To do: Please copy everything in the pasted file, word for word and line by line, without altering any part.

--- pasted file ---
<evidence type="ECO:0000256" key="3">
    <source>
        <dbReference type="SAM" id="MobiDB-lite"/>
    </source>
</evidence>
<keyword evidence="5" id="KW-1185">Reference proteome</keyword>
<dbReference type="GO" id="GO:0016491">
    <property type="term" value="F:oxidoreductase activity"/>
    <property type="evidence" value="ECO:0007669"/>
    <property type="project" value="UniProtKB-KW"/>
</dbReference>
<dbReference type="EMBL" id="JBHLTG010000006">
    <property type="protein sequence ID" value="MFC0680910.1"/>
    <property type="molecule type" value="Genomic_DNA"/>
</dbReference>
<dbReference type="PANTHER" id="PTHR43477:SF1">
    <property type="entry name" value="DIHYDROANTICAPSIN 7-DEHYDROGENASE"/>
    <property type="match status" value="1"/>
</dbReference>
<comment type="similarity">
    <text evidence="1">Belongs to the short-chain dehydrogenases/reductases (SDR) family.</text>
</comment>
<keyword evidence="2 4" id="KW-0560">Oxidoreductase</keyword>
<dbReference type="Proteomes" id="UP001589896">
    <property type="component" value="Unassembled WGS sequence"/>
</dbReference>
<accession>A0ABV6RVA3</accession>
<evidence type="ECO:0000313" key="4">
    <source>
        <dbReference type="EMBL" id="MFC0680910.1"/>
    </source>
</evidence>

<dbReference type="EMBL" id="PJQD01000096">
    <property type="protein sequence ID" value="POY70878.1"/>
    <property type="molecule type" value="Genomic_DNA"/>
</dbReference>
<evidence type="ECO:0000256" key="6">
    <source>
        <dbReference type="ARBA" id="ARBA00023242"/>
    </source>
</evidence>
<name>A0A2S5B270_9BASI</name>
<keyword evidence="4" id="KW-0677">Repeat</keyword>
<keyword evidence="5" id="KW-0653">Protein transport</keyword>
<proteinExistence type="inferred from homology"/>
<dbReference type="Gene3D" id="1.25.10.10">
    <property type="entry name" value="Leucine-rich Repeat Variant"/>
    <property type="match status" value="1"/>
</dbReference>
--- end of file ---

<evidence type="ECO:0000256" key="3">
    <source>
        <dbReference type="SAM" id="MobiDB-lite"/>
    </source>
</evidence>
<keyword evidence="5" id="KW-1185">Reference proteome</keyword>
<dbReference type="GO" id="GO:0016491">
    <property type="term" value="F:oxidoreductase activity"/>
    <property type="evidence" value="ECO:0007669"/>
    <property type="project" value="UniProtKB-KW"/>
</dbReference>
<dbReference type="EMBL" id="JBHLTG010000006">
    <property type="protein sequence ID" value="MFC0680910.1"/>
    <property type="molecule type" value="Genomic_DNA"/>
</dbReference>
<dbReference type="PANTHER" id="PTHR43477:SF1">
    <property type="entry name" value="DIHYDROANTICAPSIN 7-DEHYDROGENASE"/>
    <property type="match status" value="1"/>
</dbReference>
<comment type="similarity">
    <text evidence="1">Belongs to the short-chain dehydrogenases/reductases (SDR) family.</text>
</comment>
<keyword evidence="2 4" id="KW-0560">Oxidoreductase</keyword>
<dbReference type="Proteomes" id="UP001589896">
    <property type="component" value="Unassembled WGS sequence"/>
</dbReference>
<accession>A0ABV6RVA3</accession>
<evidence type="ECO:0000313" key="4">
    <source>
        <dbReference type="EMBL" id="MFC0680910.1"/>
    </source>
</evidence>

<dbReference type="EMBL" id="PJQD01000096">
    <property type="protein sequence ID" value="POY70878.1"/>
    <property type="molecule type" value="Genomic_DNA"/>
</dbReference>
<evidence type="ECO:0000256" key="6">
    <source>
        <dbReference type="ARBA" id="ARBA00023242"/>
    </source>
</evidence>
<name>A0A2S5B270_9BASI</name>
<keyword evidence="4" id="KW-0677">Repeat</keyword>
<keyword evidence="5" id="KW-0653">Protein transport</keyword>
<proteinExistence type="inferred from homology"/>
<dbReference type="Gene3D" id="1.25.10.10">
    <property type="entry name" value="Leucine-rich Repeat Variant"/>
    <property type="match status" value="1"/>
</dbReference>